Season 2, Episode 1: Justice for Jamal Khashoggi

Journalist Mehdi Hasan joins Heather Chaplin and Emily Bell to discuss the murder of Saudi journalist Jamal Khashoggi and explore what its coverage says about the American media’s evolving relationship with the Saudi Arabian government. Plus, our hosts reveal two new recurring segments for the show. It’s the beginning of a whole new season of Tricky!


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Brazilian Swamp Drainer—The Wall Street Journal‘s endorsement of neo-fascist Jair Bolsonaro.

Here’s BBC’s highly detailed primer on the murder of journalism Jamal Khashoggi.

Plus, this Amnesty International video of prominent journalists reading the last piece Khashoggi filed to his editor before his death.

Coming Soon: Tricky Season Two

Just in time for midterm mayhem, fearless podcast hosts Heather Chaplin and Emily Bell have returned to untangle journalism’s knottiest problems in season two of Journalism + Design’s Tricky.

Season one saw the duo address messy issues—the purpose of journalists, media credibility, the impending infocalypse, and tackling misinformation among them—with guests like New York University’s Jay Rosen and Katie Kingsbury of the New York Times. The show’s second season promises to delve into no less fearsome topics.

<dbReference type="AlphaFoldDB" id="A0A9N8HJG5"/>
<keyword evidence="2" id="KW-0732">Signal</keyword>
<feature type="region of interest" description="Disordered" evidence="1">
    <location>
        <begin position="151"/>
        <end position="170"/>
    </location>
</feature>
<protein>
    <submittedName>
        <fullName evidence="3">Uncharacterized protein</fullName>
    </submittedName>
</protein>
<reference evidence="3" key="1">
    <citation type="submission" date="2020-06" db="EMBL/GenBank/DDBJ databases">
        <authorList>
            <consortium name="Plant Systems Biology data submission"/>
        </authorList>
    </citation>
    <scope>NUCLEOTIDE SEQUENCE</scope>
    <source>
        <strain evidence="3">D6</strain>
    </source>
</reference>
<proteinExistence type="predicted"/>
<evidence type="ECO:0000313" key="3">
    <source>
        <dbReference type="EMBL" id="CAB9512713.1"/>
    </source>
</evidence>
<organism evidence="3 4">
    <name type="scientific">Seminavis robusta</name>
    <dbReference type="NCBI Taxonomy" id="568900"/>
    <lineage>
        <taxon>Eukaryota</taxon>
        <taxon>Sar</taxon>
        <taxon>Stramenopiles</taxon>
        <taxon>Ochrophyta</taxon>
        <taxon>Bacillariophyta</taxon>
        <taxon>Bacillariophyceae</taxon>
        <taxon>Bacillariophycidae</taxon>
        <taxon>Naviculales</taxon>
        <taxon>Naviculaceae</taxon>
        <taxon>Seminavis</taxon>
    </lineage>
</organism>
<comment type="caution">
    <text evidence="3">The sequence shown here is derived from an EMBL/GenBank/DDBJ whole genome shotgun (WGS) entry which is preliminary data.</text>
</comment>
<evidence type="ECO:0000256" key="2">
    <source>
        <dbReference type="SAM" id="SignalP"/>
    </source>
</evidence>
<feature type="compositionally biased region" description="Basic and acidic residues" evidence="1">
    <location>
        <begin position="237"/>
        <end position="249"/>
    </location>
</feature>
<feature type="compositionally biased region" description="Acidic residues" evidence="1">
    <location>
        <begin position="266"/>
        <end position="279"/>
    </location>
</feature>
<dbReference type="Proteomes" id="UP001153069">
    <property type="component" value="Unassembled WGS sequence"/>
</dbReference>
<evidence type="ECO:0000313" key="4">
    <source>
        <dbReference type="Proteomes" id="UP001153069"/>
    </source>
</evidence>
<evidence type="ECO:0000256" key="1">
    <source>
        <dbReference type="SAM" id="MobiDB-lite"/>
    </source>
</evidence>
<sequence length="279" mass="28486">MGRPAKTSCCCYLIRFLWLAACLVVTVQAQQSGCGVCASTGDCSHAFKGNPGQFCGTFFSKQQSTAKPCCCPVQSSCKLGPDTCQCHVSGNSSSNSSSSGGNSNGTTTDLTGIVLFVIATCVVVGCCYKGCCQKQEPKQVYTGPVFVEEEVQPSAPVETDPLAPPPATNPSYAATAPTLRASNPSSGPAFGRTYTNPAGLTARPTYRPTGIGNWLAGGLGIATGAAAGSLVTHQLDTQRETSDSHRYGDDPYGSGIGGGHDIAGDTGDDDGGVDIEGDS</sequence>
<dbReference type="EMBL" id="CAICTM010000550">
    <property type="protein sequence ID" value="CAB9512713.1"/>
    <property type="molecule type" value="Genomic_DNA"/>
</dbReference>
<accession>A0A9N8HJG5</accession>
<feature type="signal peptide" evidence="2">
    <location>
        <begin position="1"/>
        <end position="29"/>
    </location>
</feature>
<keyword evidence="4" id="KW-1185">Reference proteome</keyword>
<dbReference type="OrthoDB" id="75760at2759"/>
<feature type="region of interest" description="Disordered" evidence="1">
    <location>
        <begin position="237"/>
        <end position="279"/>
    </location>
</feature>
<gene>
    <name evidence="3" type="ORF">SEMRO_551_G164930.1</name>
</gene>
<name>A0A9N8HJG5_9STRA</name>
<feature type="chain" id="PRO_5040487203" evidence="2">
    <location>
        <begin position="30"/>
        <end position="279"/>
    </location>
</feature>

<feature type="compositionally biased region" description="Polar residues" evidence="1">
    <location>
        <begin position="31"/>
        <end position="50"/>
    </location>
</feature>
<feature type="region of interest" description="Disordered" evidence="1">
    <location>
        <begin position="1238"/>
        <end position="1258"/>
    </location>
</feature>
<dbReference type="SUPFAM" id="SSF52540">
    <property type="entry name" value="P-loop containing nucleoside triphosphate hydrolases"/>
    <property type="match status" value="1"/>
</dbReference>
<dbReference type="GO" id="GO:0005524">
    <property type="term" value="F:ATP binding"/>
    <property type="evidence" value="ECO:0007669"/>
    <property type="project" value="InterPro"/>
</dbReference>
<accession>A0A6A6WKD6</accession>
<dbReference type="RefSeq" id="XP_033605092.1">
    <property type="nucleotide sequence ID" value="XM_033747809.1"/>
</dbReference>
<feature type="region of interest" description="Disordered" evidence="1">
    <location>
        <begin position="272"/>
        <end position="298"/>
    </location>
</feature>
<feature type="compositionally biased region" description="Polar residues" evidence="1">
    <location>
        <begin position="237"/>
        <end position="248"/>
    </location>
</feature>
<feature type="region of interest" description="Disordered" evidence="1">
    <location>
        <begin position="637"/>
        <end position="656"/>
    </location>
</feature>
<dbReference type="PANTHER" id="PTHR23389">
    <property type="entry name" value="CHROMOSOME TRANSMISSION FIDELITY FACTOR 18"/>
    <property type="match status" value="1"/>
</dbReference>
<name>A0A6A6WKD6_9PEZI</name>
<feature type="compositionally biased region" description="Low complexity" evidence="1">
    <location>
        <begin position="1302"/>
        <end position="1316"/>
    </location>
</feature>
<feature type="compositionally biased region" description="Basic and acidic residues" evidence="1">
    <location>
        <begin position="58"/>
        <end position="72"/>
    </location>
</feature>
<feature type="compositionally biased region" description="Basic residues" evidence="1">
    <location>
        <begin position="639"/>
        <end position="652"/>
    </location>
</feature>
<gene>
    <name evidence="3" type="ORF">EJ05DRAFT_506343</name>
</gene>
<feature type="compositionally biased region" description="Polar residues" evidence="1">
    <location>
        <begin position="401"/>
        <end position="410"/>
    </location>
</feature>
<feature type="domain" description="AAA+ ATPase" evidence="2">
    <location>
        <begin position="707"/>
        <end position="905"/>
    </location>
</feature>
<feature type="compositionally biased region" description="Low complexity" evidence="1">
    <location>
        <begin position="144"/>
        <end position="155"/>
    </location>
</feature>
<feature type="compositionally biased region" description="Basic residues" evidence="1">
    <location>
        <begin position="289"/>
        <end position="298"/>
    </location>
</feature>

Starting Friday, November 2, new episodes will air every other week.

Hear what’s on the docket in the official season two trailer below and subscribe to Tricky on iTunes or Radio Public for updates.


 

 

Season 1, Episode 10: What Are Journalists For?

On the finale of the first season of Tricky, Emily and Heather are joined by media critic and NYU journalism professor Jay Rosen to discuss the reporting that exposed the Trump administration’s atrocities at the border and the role of the American press in an era of competing realities.


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Season 1, Episode 9: Journalist Credibility Ratings Dive

How many fact-checking organizations does it take to change the proverbial fake news lightbulb? Elon Musk thinks we need at least one more.

But maybe fact-checking should function more like a popularity contest, with journalists and institutions competing for credibility ratings. Emily and Heather ask what is the point of recent fact-checking initiatives, and the director of Poynter’s international fact-checking network Alexios Mantzarlis offers some answers.


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Elon Musk doesn’t know how journalism works — but thinks he can fix it  — A primer on the tweets that started it all.

Plus, responses from Nate Silver, Buzzfeed, and Poynter.

Who decides what’s true in politics? A history of the rise of political fact-checking  — An interview with a fact-checking expert to demystify the partisan bickering.

A 2018 survey of fact-checking projects around the world finds a booming field, with at least 149 dedicated initiatives  — More background on the credibility verification efforts from organizations around the globe.